29 Palms By Maureen Gilmer
08/01/2012 03:59PM ● Published by Denise Brown
He wanted a beer but it was too early in the morning. He always craved it after a night lying awake, the silence like that of Iraq just before the shit storm of body parts and blood mist. He looked down at the black bands tattooed onto his arm to remember the ones he’d lost. The Goddamned IED threw him off the top of the Hummer to land flat on his back in a dune. The rest of his unit died inside the vehicle.
Winds blew in the desert around the Marine base bringing voices that whispered in the dark. They whimpered in pain and shock, then louder cries and explosions wove in and out of the dry gusts as sand spattered the walls like buckshot.
The shrink had sent him out to a remote desert horse rescue for PTSD therapy before she’d clear him to re-up. A middle aged woman greeted Warren at the front gate as three ranch dogs raised the usual ruckus. “I’m Casandra” she said, holding out a hand. He shook it, surprised at the rough texture and calluses. Her eyes pinned him from under graying hair with the intensity of insurgents. She opened the gate. “We are so glad you’re willing to help.”
He didn’t see it as helping. It was just another mission, this one to convince Doctor Adduci that the silence didn’t put him on edge and that the winds never spoke to him in the voices of the dead. No, he was just going through the motions to get back to where he belonged, in the field of battle where the tension was familiar and each day had one simple goal: to stay alive.
“We take horses nobody wants,” Cassie began as they walked toward the large pasture. “That’s Lucky over there under that gelding. He does all our shoeing and trimming and generally takes care of everything I don’t have time for.”
Cassie picked up a box of brushes and led Warren into the big pasture where a massive dark mare stood taller than he was. After Cassie wandered off, Warren let his hand wander through the mare’s thick winter coat to check for spines. The herd milled around close by where Warren noticed a few skeletal horses that seemed hardly alive. Ghost horses he thought.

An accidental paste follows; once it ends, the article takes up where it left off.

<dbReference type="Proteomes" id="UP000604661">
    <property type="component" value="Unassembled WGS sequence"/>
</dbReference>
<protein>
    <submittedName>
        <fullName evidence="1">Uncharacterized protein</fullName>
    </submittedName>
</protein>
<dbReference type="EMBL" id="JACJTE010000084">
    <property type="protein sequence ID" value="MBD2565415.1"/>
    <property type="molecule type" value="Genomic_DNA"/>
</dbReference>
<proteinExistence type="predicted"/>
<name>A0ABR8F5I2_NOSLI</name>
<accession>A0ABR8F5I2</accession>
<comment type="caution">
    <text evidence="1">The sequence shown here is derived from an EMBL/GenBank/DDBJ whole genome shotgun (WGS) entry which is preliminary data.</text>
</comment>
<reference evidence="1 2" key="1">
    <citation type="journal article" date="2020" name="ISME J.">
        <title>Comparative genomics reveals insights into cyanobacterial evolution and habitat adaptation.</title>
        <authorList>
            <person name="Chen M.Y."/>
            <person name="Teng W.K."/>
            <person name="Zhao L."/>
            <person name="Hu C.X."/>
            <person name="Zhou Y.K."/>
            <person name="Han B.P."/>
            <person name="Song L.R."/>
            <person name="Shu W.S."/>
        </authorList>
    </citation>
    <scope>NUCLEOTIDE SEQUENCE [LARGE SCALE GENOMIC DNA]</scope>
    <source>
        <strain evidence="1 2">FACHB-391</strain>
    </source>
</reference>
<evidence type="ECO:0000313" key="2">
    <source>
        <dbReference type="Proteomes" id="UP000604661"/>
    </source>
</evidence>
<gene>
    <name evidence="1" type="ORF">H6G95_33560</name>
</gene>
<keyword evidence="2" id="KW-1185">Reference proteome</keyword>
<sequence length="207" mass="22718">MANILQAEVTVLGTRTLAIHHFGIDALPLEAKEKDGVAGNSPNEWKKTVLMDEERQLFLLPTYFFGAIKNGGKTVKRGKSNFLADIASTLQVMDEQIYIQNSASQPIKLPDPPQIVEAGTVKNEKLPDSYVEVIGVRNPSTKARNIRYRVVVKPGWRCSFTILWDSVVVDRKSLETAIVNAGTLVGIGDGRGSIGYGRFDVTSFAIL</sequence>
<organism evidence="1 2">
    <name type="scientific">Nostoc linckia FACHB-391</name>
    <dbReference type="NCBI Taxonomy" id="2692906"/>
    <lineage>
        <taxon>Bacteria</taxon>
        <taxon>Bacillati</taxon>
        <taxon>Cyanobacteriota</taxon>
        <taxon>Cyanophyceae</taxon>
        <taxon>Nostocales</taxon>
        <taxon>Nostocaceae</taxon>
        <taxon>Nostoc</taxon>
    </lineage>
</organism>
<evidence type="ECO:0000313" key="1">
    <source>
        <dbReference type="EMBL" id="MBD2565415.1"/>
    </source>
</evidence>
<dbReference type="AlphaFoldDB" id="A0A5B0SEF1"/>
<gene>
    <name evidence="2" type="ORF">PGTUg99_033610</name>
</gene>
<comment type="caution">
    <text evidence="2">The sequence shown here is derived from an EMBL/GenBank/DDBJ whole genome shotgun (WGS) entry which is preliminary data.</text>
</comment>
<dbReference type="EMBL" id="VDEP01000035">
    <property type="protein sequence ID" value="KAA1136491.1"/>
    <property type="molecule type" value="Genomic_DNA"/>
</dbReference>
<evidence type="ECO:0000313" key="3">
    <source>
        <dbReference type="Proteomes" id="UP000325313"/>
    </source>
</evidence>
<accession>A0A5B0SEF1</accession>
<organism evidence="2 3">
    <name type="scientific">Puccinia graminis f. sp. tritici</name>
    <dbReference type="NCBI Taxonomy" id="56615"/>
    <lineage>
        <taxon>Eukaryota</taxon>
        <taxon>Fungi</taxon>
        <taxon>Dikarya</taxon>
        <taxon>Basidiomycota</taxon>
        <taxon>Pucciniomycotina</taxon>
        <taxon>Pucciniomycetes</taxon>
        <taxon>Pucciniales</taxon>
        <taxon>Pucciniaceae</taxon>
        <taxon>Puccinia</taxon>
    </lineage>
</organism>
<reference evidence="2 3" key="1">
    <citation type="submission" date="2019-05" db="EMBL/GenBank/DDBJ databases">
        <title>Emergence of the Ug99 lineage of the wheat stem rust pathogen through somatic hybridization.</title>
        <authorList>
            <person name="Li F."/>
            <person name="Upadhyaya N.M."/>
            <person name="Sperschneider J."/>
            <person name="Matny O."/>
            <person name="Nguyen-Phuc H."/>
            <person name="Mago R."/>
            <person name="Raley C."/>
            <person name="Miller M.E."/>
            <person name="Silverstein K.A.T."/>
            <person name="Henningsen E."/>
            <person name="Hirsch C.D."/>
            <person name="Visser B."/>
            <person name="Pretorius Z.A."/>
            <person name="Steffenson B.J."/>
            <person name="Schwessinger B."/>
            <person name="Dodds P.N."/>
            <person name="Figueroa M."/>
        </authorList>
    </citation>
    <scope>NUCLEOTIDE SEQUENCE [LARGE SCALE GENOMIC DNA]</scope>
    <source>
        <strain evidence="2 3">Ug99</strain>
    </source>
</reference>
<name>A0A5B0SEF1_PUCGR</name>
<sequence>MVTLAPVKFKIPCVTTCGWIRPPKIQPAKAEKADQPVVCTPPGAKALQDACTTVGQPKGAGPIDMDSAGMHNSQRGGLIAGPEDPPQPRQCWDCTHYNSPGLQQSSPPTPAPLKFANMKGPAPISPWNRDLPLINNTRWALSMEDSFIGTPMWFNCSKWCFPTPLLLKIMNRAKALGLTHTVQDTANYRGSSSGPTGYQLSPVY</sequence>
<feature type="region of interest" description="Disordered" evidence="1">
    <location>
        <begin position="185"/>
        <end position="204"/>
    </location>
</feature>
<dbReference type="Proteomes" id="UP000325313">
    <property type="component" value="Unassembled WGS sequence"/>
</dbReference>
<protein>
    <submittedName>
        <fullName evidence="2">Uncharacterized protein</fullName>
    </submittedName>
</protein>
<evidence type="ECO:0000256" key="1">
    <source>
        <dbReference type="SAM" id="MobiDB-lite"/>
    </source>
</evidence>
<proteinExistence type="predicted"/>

“We brought them in from an SPCA call.” Cassie said, startling Warren out of his gaze. “Their owners went back to Mexico and left them to starve.” Warren felt his chest tighten because the eyes of the ghost horses shared the same sense of surrender he saw in those of so many Iraqi children. “Horses are very subtle creatures, you know,” Cassie went on in her rambling way. “They speak with body language.” That’s how we were on patrol, Warren thought, slow and deliberate with every move.
“Take that little appaloosa over there,” she said, pointing to one oddly speckled horse. It stood between a mound of hay and three other horses, his ears laid flat back, the eyes slits and teeth bared. “You don’t need a book to know what’s going on.” Just then he lunged toward the others, forcing them to scatter, snorting loudly in frustration.
A week later Warren returned to find Cassie had gone north to pick up more horses. Warren went out to the mares where the same spotted horse now stood be- side one of the starved abandoned horses sleeping in the warm morning sun. The appaloosa’s head was low to the ground, hovering close to the sleeping horse’s ears. Warren could recognize a familiar vigilance, almost as though it was standing guard. Gently the spotted horse nudged the sleeping one. There was no response. He did it again and still nothing. Warren focused closely on its ribs and realized they were not rising and falling as they should. The downed horse was dead.
“We’re waiting for the truck,” Lucky said as he approached Warren in the pasture. “Isn’t it odd that the appy is protecting him.”
“How do you know that?”
“You just get a sense about it. They told us that appy came to us from Border Patrol. He belonged to an agent ambushed by drug smugglers alone in the desert. They shot him right off that horse’s back. The smugglers left him there to die, and it took awhile according to the report. That horse stayed right there for days, fighting off the carrion eaters. Poor thing nearly died of dehydration. Any other breed of horse would have, but he’s an appaloosa and they’re mighty tough. By the time they found the agent’s body that horse was plum loco and they had to blindfold it to get it away from the remains. That’s why he ended up with us. Nobody could manage him. See, he’s confused and now he’s repeating it all over again hoping for a different outcome. But that’s how appy’s are.”